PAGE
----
Across Regions, Africa, Research, Studies/Reports

The hidden factor in potato freshness: Magnesium’s key role in reducing storage loss

The article from the November/December 2023 issue of the South African CHIPS magazine, titled “Low magnesium content in potato tubers associated with mass loss during storage,” focuses on research conducted by Stellenbosch University with funding from Potatoes South Africa.

The study, led by R Gericke from the Department of Agronomy at Stellenbosch University, NJJ Combrink, a doctor of crop physiology and plant nutrition, and Marieta van der Rijst, a senior biometrician at the Agricultural Research Council, addresses a significant issue faced by potato growers in the Sandveld and Koue Bokkeveld regions: moisture loss during marketing.

Key findings of the research include:

  1. Moisture Loss Issue: Potatoes grown in these regions, which have sandy soil with less than 3% clay, were experiencing moisture loss during marketing.
  2. Study Methodology: The study, conducted from January 2016 to July 2017, involved collecting tuber samples by hand a day or two before mechanical harvesting. Soil and irrigation water samples were also collected for analysis.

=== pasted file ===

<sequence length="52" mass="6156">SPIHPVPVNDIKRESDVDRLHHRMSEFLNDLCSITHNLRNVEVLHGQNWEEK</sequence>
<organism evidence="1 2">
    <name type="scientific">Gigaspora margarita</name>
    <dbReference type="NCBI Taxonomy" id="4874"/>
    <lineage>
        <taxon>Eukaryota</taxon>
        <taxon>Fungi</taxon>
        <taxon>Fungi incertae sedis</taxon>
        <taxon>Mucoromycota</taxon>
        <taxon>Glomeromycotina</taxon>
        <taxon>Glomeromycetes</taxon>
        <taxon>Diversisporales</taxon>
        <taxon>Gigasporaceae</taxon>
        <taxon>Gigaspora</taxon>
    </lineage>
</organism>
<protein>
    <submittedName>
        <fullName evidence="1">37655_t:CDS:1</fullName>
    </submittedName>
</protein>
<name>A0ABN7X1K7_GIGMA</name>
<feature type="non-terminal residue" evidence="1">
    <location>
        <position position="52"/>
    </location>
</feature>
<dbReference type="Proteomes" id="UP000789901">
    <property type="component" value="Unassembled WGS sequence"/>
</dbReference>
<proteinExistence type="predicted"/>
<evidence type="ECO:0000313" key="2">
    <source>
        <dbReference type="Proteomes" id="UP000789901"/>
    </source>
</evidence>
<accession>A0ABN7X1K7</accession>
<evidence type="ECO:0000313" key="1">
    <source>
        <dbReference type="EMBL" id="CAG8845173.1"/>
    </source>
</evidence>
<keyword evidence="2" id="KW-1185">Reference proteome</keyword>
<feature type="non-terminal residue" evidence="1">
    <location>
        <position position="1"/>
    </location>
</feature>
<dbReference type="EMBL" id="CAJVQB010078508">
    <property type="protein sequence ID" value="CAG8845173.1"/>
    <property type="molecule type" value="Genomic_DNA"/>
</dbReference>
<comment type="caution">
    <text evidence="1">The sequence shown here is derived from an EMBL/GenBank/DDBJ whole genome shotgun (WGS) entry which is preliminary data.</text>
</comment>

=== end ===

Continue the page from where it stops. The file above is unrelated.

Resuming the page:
3. Evaluation of Tubers: The study evaluated skinning potential, chemical composition, and specific gravity of the tubers. After storing undamaged tubers at room temperature for 42 days, their mass loss and firmness were assessed.
  4. Magnesium’s Role: A key finding was the high positive correlation between tuber firmness after storage and magnesium (Mg) levels in the tubers. Higher Mg levels in tubers resulted in firmer skins and better moisture retention, as indicated by lower mass loss percentages after storage.
  5. Impact of Low Mg Levels: Tubers with Mg levels lower than 0.13% not only had easily removable skins but also failed to retain moisture, leading to more than 4.5% mass loss during storage.
  6. Factors Affecting Mg Levels: The study noted that practices like applying gypsum to prevent internal brown fleck should be done cautiously, as high calcium levels may reduce Mg uptake. The balance of cations (K+, Ca++, and Mg++) is crucial, as indicated in fertilizer guidelines for potatoes.
  7. Ammonium’s Influence: High levels of ammonium may restrict potato yield and quality, especially in biologically inactive substrates like those in Sandveld and Koue Bokkeveld, where ammonium cannot be converted to nitrate. Ammonium at high levels may compete with the uptake of potassium, calcium, and magnesium.

This research highlights the importance of magnesium in maintaining the post-harvest quality of potatoes and sheds light on the complex interactions between soil composition, nutrient uptake, and tuber quality. The findings are particularly relevant for potato growers in regions with similar soil characteristics, providing valuable insights for improving storage and marketing outcomes.

Source: CHIPS. Read the original article here
Photo: Credit Jai79 from Pixabay

Editor & Publisher: Lukie Pieterse

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